I'll answer in the followings about your questions.

    Actually since your question were really specific I'd say that perhaps my answers won't be so sharp. However, I've been searching for more information about the process on the hide especially the one used in Morocco. As you noticed there are several vats which have a different color according to the specific use that they made for. Indeed the white ones are for the lime treatment which sometime deposits itself on the surfaces and gives a shape and color as well. Another factor is the use of tiles you noticed on a picture. The reason is really related to the easy way of cleaning it up and on the resistance of the material itself. The entire process of treatment of the hide is about 1 week long or a bit longer according to the quality of the product they'd like to gain. Each vats is filled emptied and cleaned as soon as the process is done. So, all the vats are eventually cleaned besides the ones used for process of coloration which is the most expensive one compared to the others due to the use of products among which saffron (the most expensive spice in the world).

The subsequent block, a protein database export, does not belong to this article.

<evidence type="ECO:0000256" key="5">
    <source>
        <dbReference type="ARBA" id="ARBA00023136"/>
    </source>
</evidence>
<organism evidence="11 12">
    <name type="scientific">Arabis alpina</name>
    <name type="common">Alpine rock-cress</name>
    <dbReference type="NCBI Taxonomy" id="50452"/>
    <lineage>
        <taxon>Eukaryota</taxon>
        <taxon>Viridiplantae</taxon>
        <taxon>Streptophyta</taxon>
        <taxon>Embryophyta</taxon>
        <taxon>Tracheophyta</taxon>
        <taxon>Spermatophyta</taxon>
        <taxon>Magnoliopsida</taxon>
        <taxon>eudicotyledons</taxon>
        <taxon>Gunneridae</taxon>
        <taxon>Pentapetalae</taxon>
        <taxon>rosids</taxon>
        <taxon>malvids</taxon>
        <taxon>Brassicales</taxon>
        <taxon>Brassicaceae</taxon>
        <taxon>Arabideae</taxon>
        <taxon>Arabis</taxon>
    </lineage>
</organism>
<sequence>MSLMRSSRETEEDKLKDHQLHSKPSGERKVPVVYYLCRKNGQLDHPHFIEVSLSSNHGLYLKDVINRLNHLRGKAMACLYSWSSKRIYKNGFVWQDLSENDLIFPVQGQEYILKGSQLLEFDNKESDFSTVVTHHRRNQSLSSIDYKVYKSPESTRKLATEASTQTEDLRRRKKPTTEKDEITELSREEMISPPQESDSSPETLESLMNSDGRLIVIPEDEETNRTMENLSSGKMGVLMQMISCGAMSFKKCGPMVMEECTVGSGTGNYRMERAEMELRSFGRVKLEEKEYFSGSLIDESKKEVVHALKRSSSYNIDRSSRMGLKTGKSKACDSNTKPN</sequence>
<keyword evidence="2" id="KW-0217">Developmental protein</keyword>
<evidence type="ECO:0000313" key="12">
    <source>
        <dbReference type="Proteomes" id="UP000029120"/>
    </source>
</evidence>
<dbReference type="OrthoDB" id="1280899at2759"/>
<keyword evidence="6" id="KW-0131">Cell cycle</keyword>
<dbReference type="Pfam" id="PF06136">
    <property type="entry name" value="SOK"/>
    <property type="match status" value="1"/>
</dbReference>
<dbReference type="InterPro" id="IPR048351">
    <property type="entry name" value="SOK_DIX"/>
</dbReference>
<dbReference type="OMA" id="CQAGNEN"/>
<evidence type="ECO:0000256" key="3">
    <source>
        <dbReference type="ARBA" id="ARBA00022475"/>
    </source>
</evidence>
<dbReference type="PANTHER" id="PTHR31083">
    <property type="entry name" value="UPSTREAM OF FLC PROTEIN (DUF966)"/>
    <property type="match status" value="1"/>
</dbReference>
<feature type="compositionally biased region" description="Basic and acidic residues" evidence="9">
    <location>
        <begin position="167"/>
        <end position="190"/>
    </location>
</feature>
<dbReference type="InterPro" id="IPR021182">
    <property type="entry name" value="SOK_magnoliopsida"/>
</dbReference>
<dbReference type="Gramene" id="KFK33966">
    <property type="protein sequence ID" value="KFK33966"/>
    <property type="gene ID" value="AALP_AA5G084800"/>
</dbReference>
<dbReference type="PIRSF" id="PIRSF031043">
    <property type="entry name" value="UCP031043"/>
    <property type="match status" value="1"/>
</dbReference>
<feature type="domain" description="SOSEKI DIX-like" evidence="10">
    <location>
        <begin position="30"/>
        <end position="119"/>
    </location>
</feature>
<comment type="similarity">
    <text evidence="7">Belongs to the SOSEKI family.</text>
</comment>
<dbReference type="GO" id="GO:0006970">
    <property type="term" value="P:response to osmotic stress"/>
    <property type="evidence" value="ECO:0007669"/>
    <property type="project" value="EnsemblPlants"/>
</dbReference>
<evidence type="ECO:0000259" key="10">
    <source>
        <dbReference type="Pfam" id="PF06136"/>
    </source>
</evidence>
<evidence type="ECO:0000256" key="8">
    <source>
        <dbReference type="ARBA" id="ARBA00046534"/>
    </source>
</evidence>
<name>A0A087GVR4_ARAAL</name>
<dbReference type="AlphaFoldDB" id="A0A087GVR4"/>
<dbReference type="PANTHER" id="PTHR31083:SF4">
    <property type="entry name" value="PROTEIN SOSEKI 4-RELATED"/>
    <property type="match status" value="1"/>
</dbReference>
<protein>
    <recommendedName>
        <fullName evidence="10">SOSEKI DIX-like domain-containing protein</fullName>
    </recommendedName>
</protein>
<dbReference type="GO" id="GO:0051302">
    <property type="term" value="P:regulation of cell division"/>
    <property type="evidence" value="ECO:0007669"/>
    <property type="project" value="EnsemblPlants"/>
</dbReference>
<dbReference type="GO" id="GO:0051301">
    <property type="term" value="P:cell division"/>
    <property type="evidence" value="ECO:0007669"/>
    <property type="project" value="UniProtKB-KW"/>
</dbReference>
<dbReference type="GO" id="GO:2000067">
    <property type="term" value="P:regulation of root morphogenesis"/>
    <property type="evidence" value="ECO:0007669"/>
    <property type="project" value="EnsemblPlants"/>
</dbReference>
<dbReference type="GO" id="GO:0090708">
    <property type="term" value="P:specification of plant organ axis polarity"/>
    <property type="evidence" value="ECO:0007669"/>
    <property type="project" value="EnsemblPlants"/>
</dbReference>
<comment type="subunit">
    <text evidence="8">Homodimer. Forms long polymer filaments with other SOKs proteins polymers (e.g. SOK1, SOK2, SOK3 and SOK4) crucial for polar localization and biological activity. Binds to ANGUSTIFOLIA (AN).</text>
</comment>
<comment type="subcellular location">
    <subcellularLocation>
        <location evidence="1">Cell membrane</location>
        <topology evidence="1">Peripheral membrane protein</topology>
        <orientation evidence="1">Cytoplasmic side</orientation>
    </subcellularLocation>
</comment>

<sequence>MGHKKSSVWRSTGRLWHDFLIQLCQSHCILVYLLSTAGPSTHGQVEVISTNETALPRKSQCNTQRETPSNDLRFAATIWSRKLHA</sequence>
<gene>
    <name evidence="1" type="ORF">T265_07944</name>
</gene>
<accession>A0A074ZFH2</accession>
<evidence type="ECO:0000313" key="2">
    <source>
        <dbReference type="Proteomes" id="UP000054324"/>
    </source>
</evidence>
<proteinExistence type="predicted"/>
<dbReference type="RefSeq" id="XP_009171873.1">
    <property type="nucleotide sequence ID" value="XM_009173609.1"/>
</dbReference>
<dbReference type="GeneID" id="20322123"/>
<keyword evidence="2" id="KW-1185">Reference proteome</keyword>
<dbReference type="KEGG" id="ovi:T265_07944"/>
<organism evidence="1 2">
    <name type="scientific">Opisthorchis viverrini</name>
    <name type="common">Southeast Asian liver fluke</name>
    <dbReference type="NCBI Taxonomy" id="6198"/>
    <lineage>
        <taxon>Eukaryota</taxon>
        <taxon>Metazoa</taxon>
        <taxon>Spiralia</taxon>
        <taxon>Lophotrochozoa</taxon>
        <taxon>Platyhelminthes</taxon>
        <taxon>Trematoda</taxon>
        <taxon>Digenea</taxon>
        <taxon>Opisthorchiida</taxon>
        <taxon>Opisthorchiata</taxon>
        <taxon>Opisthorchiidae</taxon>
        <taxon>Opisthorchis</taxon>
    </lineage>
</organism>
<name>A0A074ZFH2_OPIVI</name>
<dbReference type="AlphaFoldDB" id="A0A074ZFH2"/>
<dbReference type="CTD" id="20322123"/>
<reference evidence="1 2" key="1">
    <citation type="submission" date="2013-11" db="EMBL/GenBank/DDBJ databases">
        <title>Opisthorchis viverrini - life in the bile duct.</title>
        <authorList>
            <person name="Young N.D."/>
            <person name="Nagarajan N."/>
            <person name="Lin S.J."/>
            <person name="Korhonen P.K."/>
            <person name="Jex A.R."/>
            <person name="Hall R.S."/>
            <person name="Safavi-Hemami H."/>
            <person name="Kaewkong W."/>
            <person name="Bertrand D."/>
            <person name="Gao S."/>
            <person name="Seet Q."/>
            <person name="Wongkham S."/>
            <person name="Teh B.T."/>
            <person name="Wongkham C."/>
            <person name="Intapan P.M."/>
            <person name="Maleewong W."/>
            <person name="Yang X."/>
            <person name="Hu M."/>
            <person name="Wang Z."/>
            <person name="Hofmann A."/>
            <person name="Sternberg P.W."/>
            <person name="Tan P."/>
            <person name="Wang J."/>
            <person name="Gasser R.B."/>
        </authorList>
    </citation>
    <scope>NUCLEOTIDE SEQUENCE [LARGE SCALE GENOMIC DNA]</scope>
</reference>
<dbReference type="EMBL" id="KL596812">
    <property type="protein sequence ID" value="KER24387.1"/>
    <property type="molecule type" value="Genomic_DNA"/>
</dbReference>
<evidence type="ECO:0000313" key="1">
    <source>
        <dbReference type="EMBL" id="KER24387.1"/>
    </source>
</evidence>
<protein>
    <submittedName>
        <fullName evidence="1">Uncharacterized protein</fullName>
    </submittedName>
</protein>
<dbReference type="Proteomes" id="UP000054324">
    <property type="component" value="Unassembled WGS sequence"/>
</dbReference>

In order to answer the other questions I would tell you about my experience in Fez. Once I got out from the tanneries, I've been looking for the store that I've been 3 years ago in order to buy a pencil case. Hanging around on that place made me realized about how many people are involved in that business. As I told specifically in my story fez's tanneries are part of a cooperative which has more than 100 employees for sure. I don't really know how many of them are working directly in the vats and who is working as a dealer or in a public relationship. I do remember there were 6 or 7 people at that time in the vats which made me suppose that they use to work in turns.